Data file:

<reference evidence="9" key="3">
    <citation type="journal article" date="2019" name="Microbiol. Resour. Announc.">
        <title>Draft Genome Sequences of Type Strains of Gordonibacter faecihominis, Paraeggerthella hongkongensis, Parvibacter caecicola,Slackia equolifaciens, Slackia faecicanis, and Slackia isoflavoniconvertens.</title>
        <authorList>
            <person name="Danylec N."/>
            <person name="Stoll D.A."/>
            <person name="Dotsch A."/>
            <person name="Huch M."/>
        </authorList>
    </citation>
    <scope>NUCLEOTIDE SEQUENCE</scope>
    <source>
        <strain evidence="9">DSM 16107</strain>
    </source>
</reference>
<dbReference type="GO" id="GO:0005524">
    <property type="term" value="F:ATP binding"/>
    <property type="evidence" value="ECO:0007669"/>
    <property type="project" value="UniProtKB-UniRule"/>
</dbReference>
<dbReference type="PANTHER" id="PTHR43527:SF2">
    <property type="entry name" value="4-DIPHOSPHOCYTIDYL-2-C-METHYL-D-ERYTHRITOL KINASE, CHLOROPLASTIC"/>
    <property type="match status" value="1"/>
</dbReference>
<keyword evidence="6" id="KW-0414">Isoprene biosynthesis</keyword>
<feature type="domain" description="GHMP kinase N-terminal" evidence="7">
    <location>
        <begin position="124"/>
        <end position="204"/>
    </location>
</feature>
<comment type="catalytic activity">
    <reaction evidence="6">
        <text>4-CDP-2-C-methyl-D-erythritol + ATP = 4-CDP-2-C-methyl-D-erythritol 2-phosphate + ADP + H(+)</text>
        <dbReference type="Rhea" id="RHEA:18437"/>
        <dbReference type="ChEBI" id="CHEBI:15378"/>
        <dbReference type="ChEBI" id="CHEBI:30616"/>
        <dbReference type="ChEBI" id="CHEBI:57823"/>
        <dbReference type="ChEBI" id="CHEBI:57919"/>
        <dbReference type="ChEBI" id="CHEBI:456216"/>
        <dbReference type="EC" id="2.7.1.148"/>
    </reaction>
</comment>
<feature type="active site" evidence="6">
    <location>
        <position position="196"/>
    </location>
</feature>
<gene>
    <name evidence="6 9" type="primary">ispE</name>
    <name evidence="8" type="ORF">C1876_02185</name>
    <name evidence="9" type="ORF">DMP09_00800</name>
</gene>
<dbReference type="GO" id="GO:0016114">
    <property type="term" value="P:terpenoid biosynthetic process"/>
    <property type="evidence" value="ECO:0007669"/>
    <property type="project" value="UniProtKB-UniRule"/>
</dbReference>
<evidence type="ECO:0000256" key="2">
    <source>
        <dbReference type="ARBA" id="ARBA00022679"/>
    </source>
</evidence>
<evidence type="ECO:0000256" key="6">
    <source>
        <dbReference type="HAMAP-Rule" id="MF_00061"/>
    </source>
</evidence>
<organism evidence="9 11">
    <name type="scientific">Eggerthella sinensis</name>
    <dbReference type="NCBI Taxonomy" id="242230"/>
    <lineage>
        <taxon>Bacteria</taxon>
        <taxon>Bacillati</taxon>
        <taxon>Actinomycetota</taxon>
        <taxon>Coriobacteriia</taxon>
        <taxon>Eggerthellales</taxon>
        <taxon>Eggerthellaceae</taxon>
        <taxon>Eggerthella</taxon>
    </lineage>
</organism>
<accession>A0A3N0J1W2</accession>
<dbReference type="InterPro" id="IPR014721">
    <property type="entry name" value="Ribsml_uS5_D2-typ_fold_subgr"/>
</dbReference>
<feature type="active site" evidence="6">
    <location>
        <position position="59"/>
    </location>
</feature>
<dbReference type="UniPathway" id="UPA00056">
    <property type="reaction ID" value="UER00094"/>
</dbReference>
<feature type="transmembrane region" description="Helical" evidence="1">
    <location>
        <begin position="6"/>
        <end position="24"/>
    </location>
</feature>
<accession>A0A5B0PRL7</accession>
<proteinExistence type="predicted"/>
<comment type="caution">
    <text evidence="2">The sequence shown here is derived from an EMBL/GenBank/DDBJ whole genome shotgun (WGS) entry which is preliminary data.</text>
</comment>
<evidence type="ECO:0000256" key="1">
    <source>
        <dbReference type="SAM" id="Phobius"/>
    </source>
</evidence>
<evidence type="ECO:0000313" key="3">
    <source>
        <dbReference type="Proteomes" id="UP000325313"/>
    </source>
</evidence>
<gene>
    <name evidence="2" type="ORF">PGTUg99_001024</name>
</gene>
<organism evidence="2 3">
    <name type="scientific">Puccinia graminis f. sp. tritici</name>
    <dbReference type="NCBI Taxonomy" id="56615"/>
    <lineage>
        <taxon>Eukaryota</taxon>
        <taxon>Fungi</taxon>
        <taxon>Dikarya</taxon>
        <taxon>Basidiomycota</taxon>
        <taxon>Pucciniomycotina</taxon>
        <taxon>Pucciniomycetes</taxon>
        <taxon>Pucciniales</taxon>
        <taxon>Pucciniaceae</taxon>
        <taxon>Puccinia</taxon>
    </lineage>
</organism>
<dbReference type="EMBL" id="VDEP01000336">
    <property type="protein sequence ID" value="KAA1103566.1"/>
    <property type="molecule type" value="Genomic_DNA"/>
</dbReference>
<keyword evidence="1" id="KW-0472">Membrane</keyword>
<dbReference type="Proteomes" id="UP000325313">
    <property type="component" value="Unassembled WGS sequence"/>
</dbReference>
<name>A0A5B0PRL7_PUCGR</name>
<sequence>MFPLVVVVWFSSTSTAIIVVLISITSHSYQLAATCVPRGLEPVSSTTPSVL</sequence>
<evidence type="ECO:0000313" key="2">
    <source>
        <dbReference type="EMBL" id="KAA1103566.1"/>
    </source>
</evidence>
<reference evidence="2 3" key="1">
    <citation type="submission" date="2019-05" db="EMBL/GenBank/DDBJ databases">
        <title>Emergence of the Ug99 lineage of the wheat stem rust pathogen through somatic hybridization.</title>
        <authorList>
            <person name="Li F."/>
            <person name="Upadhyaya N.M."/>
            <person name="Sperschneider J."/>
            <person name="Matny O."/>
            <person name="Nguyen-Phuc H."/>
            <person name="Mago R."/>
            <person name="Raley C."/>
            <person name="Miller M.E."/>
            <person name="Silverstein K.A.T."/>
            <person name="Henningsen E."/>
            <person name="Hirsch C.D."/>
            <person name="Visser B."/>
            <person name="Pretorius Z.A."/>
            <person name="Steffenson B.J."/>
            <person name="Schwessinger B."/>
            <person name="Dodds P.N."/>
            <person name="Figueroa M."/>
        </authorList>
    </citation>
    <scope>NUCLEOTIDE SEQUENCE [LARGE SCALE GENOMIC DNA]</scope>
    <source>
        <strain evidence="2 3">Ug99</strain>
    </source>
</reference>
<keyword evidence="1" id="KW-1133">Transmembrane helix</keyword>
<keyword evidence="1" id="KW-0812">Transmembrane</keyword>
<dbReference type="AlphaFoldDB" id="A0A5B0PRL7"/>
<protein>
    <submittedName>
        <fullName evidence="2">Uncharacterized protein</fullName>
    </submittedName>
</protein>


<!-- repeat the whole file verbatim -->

<reference evidence="9" key="3">
    <citation type="journal article" date="2019" name="Microbiol. Resour. Announc.">
        <title>Draft Genome Sequences of Type Strains of Gordonibacter faecihominis, Paraeggerthella hongkongensis, Parvibacter caecicola,Slackia equolifaciens, Slackia faecicanis, and Slackia isoflavoniconvertens.</title>
        <authorList>
            <person name="Danylec N."/>
            <person name="Stoll D.A."/>
            <person name="Dotsch A."/>
            <person name="Huch M."/>
        </authorList>
    </citation>
    <scope>NUCLEOTIDE SEQUENCE</scope>
    <source>
        <strain evidence="9">DSM 16107</strain>
    </source>
</reference>
<dbReference type="GO" id="GO:0005524">
    <property type="term" value="F:ATP binding"/>
    <property type="evidence" value="ECO:0007669"/>
    <property type="project" value="UniProtKB-UniRule"/>
</dbReference>
<dbReference type="PANTHER" id="PTHR43527:SF2">
    <property type="entry name" value="4-DIPHOSPHOCYTIDYL-2-C-METHYL-D-ERYTHRITOL KINASE, CHLOROPLASTIC"/>
    <property type="match status" value="1"/>
</dbReference>
<keyword evidence="6" id="KW-0414">Isoprene biosynthesis</keyword>
<feature type="domain" description="GHMP kinase N-terminal" evidence="7">
    <location>
        <begin position="124"/>
        <end position="204"/>
    </location>
</feature>
<comment type="catalytic activity">
    <reaction evidence="6">
        <text>4-CDP-2-C-methyl-D-erythritol + ATP = 4-CDP-2-C-methyl-D-erythritol 2-phosphate + ADP + H(+)</text>
        <dbReference type="Rhea" id="RHEA:18437"/>
        <dbReference type="ChEBI" id="CHEBI:15378"/>
        <dbReference type="ChEBI" id="CHEBI:30616"/>
        <dbReference type="ChEBI" id="CHEBI:57823"/>
        <dbReference type="ChEBI" id="CHEBI:57919"/>
        <dbReference type="ChEBI" id="CHEBI:456216"/>
        <dbReference type="EC" id="2.7.1.148"/>
    </reaction>
</comment>
<feature type="active site" evidence="6">
    <location>
        <position position="196"/>
    </location>
</feature>
<gene>
    <name evidence="6 9" type="primary">ispE</name>
    <name evidence="8" type="ORF">C1876_02185</name>
    <name evidence="9" type="ORF">DMP09_00800</name>
</gene>
<dbReference type="GO" id="GO:0016114">
    <property type="term" value="P:terpenoid biosynthetic process"/>
    <property type="evidence" value="ECO:0007669"/>
    <property type="project" value="UniProtKB-UniRule"/>
</dbReference>
<evidence type="ECO:0000256" key="2">
    <source>
        <dbReference type="ARBA" id="ARBA00022679"/>
    </source>
</evidence>
<evidence type="ECO:0000256" key="6">
    <source>
        <dbReference type="HAMAP-Rule" id="MF_00061"/>
    </source>
</evidence>
<organism evidence="9 11">
    <name type="scientific">Eggerthella sinensis</name>
    <dbReference type="NCBI Taxonomy" id="242230"/>
    <lineage>
        <taxon>Bacteria</taxon>
        <taxon>Bacillati</taxon>
        <taxon>Actinomycetota</taxon>
        <taxon>Coriobacteriia</taxon>
        <taxon>Eggerthellales</taxon>
        <taxon>Eggerthellaceae</taxon>
        <taxon>Eggerthella</taxon>
    </lineage>
</organism>
<accession>A0A3N0J1W2</accession>
<dbReference type="InterPro" id="IPR014721">
    <property type="entry name" value="Ribsml_uS5_D2-typ_fold_subgr"/>
</dbReference>
<feature type="active site" evidence="6">
    <location>
        <position position="59"/>
    </location>
</feature>
<dbReference type="UniPathway" id="UPA00056">
    <property type="reaction ID" value="UER00094"/>
</dbReference>
<feature type="transmembrane region" description="Helical" evidence="1">
    <location>
        <begin position="6"/>
        <end position="24"/>
    </location>
</feature>
<accession>A0A5B0PRL7</accession>
<proteinExistence type="predicted"/>
<comment type="caution">
    <text evidence="2">The sequence shown here is derived from an EMBL/GenBank/DDBJ whole genome shotgun (WGS) entry which is preliminary data.</text>
</comment>
<evidence type="ECO:0000256" key="1">
    <source>
        <dbReference type="SAM" id="Phobius"/>
    </source>
</evidence>
<evidence type="ECO:0000313" key="3">
    <source>
        <dbReference type="Proteomes" id="UP000325313"/>
    </source>
</evidence>
<gene>
    <name evidence="2" type="ORF">PGTUg99_001024</name>
</gene>
<organism evidence="2 3">
    <name type="scientific">Puccinia graminis f. sp. tritici</name>
    <dbReference type="NCBI Taxonomy" id="56615"/>
    <lineage>
        <taxon>Eukaryota</taxon>
        <taxon>Fungi</taxon>
        <taxon>Dikarya</taxon>
        <taxon>Basidiomycota</taxon>
        <taxon>Pucciniomycotina</taxon>
        <taxon>Pucciniomycetes</taxon>
        <taxon>Pucciniales</taxon>
        <taxon>Pucciniaceae</taxon>
        <taxon>Puccinia</taxon>
    </lineage>
</organism>
<dbReference type="EMBL" id="VDEP01000336">
    <property type="protein sequence ID" value="KAA1103566.1"/>
    <property type="molecule type" value="Genomic_DNA"/>
</dbReference>
<keyword evidence="1" id="KW-0472">Membrane</keyword>
<dbReference type="Proteomes" id="UP000325313">
    <property type="component" value="Unassembled WGS sequence"/>
</dbReference>
<name>A0A5B0PRL7_PUCGR</name>
<sequence>MFPLVVVVWFSSTSTAIIVVLISITSHSYQLAATCVPRGLEPVSSTTPSVL</sequence>
<evidence type="ECO:0000313" key="2">
    <source>
        <dbReference type="EMBL" id="KAA1103566.1"/>
    </source>
</evidence>
<reference evidence="2 3" key="1">
    <citation type="submission" date="2019-05" db="EMBL/GenBank/DDBJ databases">
        <title>Emergence of the Ug99 lineage of the wheat stem rust pathogen through somatic hybridization.</title>
        <authorList>
            <person name="Li F."/>
            <person name="Upadhyaya N.M."/>
            <person name="Sperschneider J."/>
            <person name="Matny O."/>
            <person name="Nguyen-Phuc H."/>
            <person name="Mago R."/>
            <person name="Raley C."/>
            <person name="Miller M.E."/>
            <person name="Silverstein K.A.T."/>
            <person name="Henningsen E."/>
            <person name="Hirsch C.D."/>
            <person name="Visser B."/>
            <person name="Pretorius Z.A."/>
            <person name="Steffenson B.J."/>
            <person name="Schwessinger B."/>
            <person name="Dodds P.N."/>
            <person name="Figueroa M."/>
        </authorList>
    </citation>
    <scope>NUCLEOTIDE SEQUENCE [LARGE SCALE GENOMIC DNA]</scope>
    <source>
        <strain evidence="2 3">Ug99</strain>
    </source>
</reference>
<keyword evidence="1" id="KW-1133">Transmembrane helix</keyword>
<keyword evidence="1" id="KW-0812">Transmembrane</keyword>
<dbReference type="AlphaFoldDB" id="A0A5B0PRL7"/>
<protein>
    <submittedName>
        <fullName evidence="2">Uncharacterized protein</fullName>
    </submittedName>
</protein>